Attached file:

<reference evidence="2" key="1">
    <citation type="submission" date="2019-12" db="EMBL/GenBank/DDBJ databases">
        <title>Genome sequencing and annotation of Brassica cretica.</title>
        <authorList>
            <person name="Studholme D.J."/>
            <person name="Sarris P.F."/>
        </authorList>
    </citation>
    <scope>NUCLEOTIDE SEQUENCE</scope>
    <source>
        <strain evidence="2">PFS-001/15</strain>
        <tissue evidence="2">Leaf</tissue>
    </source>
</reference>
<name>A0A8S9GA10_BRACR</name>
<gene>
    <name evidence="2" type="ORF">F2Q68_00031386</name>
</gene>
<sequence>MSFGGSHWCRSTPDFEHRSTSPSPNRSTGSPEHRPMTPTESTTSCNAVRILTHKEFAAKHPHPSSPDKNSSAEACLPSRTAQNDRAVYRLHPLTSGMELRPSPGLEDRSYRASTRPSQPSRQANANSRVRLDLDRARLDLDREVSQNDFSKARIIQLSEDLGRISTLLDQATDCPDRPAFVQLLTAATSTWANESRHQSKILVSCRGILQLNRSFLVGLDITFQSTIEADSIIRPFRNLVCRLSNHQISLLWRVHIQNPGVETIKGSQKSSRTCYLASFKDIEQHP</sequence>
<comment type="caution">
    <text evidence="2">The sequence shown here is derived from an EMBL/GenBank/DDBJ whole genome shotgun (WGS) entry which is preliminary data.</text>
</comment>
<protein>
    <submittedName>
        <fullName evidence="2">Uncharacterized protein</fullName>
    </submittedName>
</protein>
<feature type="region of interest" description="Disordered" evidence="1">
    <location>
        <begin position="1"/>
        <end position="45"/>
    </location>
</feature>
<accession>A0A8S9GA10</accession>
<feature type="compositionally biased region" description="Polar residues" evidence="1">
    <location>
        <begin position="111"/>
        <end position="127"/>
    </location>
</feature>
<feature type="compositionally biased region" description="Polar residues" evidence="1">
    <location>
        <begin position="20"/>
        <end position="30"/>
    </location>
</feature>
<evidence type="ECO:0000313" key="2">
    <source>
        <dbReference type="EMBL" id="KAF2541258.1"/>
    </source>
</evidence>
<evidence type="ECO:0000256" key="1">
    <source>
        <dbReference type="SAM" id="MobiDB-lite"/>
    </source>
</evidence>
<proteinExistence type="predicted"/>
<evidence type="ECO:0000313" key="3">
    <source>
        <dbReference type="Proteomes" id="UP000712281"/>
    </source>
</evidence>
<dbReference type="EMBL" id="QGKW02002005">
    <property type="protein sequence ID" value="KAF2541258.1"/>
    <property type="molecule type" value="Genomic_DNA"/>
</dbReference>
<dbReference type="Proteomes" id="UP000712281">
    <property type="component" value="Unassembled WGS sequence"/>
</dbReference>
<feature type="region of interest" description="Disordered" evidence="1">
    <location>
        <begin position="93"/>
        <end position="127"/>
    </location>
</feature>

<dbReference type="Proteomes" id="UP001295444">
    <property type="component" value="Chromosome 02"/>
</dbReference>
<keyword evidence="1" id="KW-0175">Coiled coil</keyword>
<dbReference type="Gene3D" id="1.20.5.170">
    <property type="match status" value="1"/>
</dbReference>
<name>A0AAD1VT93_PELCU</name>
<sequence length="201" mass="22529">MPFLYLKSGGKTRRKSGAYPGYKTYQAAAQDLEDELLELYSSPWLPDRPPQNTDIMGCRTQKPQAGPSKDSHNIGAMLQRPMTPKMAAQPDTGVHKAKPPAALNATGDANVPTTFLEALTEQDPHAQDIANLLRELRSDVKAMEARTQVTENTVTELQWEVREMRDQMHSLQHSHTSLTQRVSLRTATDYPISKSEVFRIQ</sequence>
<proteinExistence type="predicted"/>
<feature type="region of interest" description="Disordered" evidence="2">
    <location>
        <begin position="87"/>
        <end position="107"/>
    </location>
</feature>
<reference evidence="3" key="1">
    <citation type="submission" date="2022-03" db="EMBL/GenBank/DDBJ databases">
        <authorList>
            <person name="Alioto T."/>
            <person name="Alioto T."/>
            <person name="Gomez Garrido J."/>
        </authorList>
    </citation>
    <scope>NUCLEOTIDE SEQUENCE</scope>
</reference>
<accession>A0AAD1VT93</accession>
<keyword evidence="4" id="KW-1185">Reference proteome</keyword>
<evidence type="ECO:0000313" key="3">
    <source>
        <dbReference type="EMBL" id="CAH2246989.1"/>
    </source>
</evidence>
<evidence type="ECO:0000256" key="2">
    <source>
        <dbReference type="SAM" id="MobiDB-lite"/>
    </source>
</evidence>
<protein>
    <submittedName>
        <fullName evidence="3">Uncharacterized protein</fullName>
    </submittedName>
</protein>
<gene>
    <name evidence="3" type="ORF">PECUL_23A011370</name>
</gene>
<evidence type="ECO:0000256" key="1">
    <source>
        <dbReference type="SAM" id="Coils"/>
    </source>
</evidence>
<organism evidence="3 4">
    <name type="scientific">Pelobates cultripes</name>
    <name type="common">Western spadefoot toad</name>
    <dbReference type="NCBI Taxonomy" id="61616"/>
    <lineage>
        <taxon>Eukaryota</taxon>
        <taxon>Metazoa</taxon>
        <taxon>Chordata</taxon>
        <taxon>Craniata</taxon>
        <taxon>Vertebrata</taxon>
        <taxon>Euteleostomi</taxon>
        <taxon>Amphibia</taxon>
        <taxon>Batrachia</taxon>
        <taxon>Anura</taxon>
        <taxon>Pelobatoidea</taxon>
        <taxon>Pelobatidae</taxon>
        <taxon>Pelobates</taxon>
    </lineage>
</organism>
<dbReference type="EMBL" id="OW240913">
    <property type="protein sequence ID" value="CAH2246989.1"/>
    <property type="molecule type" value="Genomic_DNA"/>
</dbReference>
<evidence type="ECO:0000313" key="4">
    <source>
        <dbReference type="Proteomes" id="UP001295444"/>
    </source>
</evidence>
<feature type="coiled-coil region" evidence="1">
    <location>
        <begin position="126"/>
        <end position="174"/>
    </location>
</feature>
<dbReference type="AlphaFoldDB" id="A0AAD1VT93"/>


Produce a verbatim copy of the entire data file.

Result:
<reference evidence="2" key="1">
    <citation type="submission" date="2019-12" db="EMBL/GenBank/DDBJ databases">
        <title>Genome sequencing and annotation of Brassica cretica.</title>
        <authorList>
            <person name="Studholme D.J."/>
            <person name="Sarris P.F."/>
        </authorList>
    </citation>
    <scope>NUCLEOTIDE SEQUENCE</scope>
    <source>
        <strain evidence="2">PFS-001/15</strain>
        <tissue evidence="2">Leaf</tissue>
    </source>
</reference>
<name>A0A8S9GA10_BRACR</name>
<gene>
    <name evidence="2" type="ORF">F2Q68_00031386</name>
</gene>
<sequence>MSFGGSHWCRSTPDFEHRSTSPSPNRSTGSPEHRPMTPTESTTSCNAVRILTHKEFAAKHPHPSSPDKNSSAEACLPSRTAQNDRAVYRLHPLTSGMELRPSPGLEDRSYRASTRPSQPSRQANANSRVRLDLDRARLDLDREVSQNDFSKARIIQLSEDLGRISTLLDQATDCPDRPAFVQLLTAATSTWANESRHQSKILVSCRGILQLNRSFLVGLDITFQSTIEADSIIRPFRNLVCRLSNHQISLLWRVHIQNPGVETIKGSQKSSRTCYLASFKDIEQHP</sequence>
<comment type="caution">
    <text evidence="2">The sequence shown here is derived from an EMBL/GenBank/DDBJ whole genome shotgun (WGS) entry which is preliminary data.</text>
</comment>
<protein>
    <submittedName>
        <fullName evidence="2">Uncharacterized protein</fullName>
    </submittedName>
</protein>
<feature type="region of interest" description="Disordered" evidence="1">
    <location>
        <begin position="1"/>
        <end position="45"/>
    </location>
</feature>
<accession>A0A8S9GA10</accession>
<feature type="compositionally biased region" description="Polar residues" evidence="1">
    <location>
        <begin position="111"/>
        <end position="127"/>
    </location>
</feature>
<feature type="compositionally biased region" description="Polar residues" evidence="1">
    <location>
        <begin position="20"/>
        <end position="30"/>
    </location>
</feature>
<evidence type="ECO:0000313" key="2">
    <source>
        <dbReference type="EMBL" id="KAF2541258.1"/>
    </source>
</evidence>
<evidence type="ECO:0000256" key="1">
    <source>
        <dbReference type="SAM" id="MobiDB-lite"/>
    </source>
</evidence>
<proteinExistence type="predicted"/>
<evidence type="ECO:0000313" key="3">
    <source>
        <dbReference type="Proteomes" id="UP000712281"/>
    </source>
</evidence>
<dbReference type="EMBL" id="QGKW02002005">
    <property type="protein sequence ID" value="KAF2541258.1"/>
    <property type="molecule type" value="Genomic_DNA"/>
</dbReference>
<dbReference type="Proteomes" id="UP000712281">
    <property type="component" value="Unassembled WGS sequence"/>
</dbReference>
<feature type="region of interest" description="Disordered" evidence="1">
    <location>
        <begin position="93"/>
        <end position="127"/>
    </location>
</feature>

<dbReference type="Proteomes" id="UP001295444">
    <property type="component" value="Chromosome 02"/>
</dbReference>
<keyword evidence="1" id="KW-0175">Coiled coil</keyword>
<dbReference type="Gene3D" id="1.20.5.170">
    <property type="match status" value="1"/>
</dbReference>
<name>A0AAD1VT93_PELCU</name>
<sequence length="201" mass="22529">MPFLYLKSGGKTRRKSGAYPGYKTYQAAAQDLEDELLELYSSPWLPDRPPQNTDIMGCRTQKPQAGPSKDSHNIGAMLQRPMTPKMAAQPDTGVHKAKPPAALNATGDANVPTTFLEALTEQDPHAQDIANLLRELRSDVKAMEARTQVTENTVTELQWEVREMRDQMHSLQHSHTSLTQRVSLRTATDYPISKSEVFRIQ</sequence>
<proteinExistence type="predicted"/>
<feature type="region of interest" description="Disordered" evidence="2">
    <location>
        <begin position="87"/>
        <end position="107"/>
    </location>
</feature>
<reference evidence="3" key="1">
    <citation type="submission" date="2022-03" db="EMBL/GenBank/DDBJ databases">
        <authorList>
            <person name="Alioto T."/>
            <person name="Alioto T."/>
            <person name="Gomez Garrido J."/>
        </authorList>
    </citation>
    <scope>NUCLEOTIDE SEQUENCE</scope>
</reference>
<accession>A0AAD1VT93</accession>
<keyword evidence="4" id="KW-1185">Reference proteome</keyword>
<evidence type="ECO:0000313" key="3">
    <source>
        <dbReference type="EMBL" id="CAH2246989.1"/>
    </source>
</evidence>
<evidence type="ECO:0000256" key="2">
    <source>
        <dbReference type="SAM" id="MobiDB-lite"/>
    </source>
</evidence>
<protein>
    <submittedName>
        <fullName evidence="3">Uncharacterized protein</fullName>
    </submittedName>
</protein>
<gene>
    <name evidence="3" type="ORF">PECUL_23A011370</name>
</gene>
<evidence type="ECO:0000256" key="1">
    <source>
        <dbReference type="SAM" id="Coils"/>
    </source>
</evidence>
<organism evidence="3 4">
    <name type="scientific">Pelobates cultripes</name>
    <name type="common">Western spadefoot toad</name>
    <dbReference type="NCBI Taxonomy" id="61616"/>
    <lineage>
        <taxon>Eukaryota</taxon>
        <taxon>Metazoa</taxon>
        <taxon>Chordata</taxon>
        <taxon>Craniata</taxon>
        <taxon>Vertebrata</taxon>
        <taxon>Euteleostomi</taxon>
        <taxon>Amphibia</taxon>
        <taxon>Batrachia</taxon>
        <taxon>Anura</taxon>
        <taxon>Pelobatoidea</taxon>
        <taxon>Pelobatidae</taxon>
        <taxon>Pelobates</taxon>
    </lineage>
</organism>
<dbReference type="EMBL" id="OW240913">
    <property type="protein sequence ID" value="CAH2246989.1"/>
    <property type="molecule type" value="Genomic_DNA"/>
</dbReference>
<evidence type="ECO:0000313" key="4">
    <source>
        <dbReference type="Proteomes" id="UP001295444"/>
    </source>
</evidence>
<feature type="coiled-coil region" evidence="1">
    <location>
        <begin position="126"/>
        <end position="174"/>
    </location>
</feature>
<dbReference type="AlphaFoldDB" id="A0AAD1VT93"/>